TODAY'S PAPER
77° Good Morning
77° Good Morning
Long IslandNassau

Hempstead Town reduced OT by almost 33%, records show

Overtime spending decreased for the second year in a row, dropping to $1.4 million last year, town payroll data indicate.

Hempstead Town Hall on March 12.

Hempstead Town Hall on March 12. Photo Credit: Newsday / Alejandra Villa

Hempstead Town officials reduced the town’s overtime payments by nearly 33 percent in 2017, the second year in a row of mass cuts to the supplementary spending, a Newsday review of town records shows.

Overtime spending went from $4.9 million in 2015 to $2.1 million in 2016, a 56 percent decrease, records indicate. The spending then went down further, to $1.4 million, in 2017.

On average, the town paid $365.93 in overtime per employee — the lowest amount for any Long Island town or city government in 2017.

The decreases came during former Supervisor Anthony Santino’s tenure. In November, he lost his re-election bid to Democratic Supervisor Laura Gillen for leadership of Long Island’s most populous town.

Santino’s stated goal upon taking office in 2016 was to cut $1.8 million in overtime spending. Officials had predicted last year that 2017 overtime costs would be roughly $2.1 million again.

Overtime made up 0.82 percent of the town’s more than $175 million payroll for 2017, the largest payroll of any Long Island town or city, data provided by the town show. The total payroll last year was cut 1.46 percent from 2016’s $178 million.

The town’s staff was reduced 5.77 percent — the most on the Island — from 4,161 employees in 2016 to 3,921 in 2017. The town still employs the most staff of any town or city government on the Island.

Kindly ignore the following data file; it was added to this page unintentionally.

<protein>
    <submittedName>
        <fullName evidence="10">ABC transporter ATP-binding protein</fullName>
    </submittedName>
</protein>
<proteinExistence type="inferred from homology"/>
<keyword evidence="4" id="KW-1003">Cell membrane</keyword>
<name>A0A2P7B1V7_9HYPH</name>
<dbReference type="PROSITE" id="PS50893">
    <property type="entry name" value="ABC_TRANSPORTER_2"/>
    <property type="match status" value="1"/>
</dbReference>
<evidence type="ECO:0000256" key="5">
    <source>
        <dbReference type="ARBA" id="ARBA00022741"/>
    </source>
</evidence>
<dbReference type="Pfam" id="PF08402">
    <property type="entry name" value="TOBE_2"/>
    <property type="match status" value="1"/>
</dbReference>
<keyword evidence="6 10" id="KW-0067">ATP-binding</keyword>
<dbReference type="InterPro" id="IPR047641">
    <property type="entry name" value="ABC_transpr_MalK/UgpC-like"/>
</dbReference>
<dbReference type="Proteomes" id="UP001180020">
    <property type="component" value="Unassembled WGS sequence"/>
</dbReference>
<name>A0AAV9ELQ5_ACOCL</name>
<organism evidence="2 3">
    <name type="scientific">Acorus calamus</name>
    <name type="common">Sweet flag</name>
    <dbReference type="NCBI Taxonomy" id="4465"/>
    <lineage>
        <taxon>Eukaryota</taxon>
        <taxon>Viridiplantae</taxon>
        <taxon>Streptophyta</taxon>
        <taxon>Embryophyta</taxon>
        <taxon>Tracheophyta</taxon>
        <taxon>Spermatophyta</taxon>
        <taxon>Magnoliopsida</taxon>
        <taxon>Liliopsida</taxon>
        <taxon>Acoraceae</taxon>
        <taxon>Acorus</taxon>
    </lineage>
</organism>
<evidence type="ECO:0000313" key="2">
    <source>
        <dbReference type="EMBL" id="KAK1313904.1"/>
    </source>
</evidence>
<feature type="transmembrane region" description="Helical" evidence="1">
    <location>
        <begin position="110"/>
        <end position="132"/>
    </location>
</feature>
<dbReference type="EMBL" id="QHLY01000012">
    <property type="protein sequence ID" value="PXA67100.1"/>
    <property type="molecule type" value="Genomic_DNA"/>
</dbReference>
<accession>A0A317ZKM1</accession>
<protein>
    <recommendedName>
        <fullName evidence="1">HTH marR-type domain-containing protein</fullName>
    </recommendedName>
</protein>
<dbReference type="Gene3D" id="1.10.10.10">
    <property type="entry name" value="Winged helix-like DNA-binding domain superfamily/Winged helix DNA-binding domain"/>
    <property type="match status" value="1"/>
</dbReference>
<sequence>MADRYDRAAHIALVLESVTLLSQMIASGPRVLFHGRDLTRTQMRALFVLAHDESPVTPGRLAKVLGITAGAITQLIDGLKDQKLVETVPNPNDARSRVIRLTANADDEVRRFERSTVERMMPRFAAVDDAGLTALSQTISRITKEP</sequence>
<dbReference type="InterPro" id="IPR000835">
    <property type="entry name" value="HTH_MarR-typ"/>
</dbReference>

Gillen said the 2018 overtime budget is $2.8 million and it’s expected to come in lower than that by the end of the year, barring unforeseen events.

“We’re watching every department carefully to make sure that they stay within their budget and that they stay within their costs,” she said.

Water service supervisor Paul Slater was paid the most overtime in 2017 for the second consecutive year at $17,357. In 2016, he made $27,111 in overtime. Water service worker Robert Kneuer Jr. followed Slater in 2017 with $9,610 in overtime.

The top 10 overtime recipients in 2017 worked in the Water, Sanitation, and Information and Technology Departments and were paid more than $5,000 in addition to their salaries, records show. In 2016, the top 10 workers all made more than $11,000 in overtime.

The four top-paid town employees in 2017 retired last year and started receiving their severance payments. Parks Commissioner Michael Zappolo’s 2017 base salary was $154,237 and his total pay — he did not generate any overtime — was $320,263. He left the town in November.

The highest-paid active employee was again Mike Deery, formerly the town’s spokesman and currently the confidential assistant to the receiver of taxes. He was paid $205,765 in 2017, town records show.

Santino attributed the overall payroll spending drop to offering retirement incentives and only replacing employees when necessary, limiting other hiring, changing shifts and schedules, and reducing overtime spending to emergencies such as snowstorms or water main breaks.

“I think I took a town that had serious financial issues and in two years, by making tough decisions on behalf of the taxpayers, I was able to turn that around in two years,” Santino said. “I think the numbers bear that out conclusively.”

Gillen said her office found the town’s initial response to Newsday’s public records request for 2017 payroll records, submitted after Santino had left office, did not include 121 staffers who had retired in 2016 but continued to receive more than $9 million in severance payments last year.

Previous Hempstead payroll releases have included retirees, though not all towns do so.

“It shows that we really need checks and balances in Hempstead and that my office really needs to be watching over everything for fiscal control,” she said.

Gillen also criticized 192 promotions, raises and transfers granted to employees — which she says means $2.4 million in extra salary costs — and a no-layoff clause passed during Santino’s final meeting as supervisor in December.

Gillen has filed a lawsuit contesting the personnel moves and the no-layoff clause and Santino declined to comment on it.

Latest Long Island News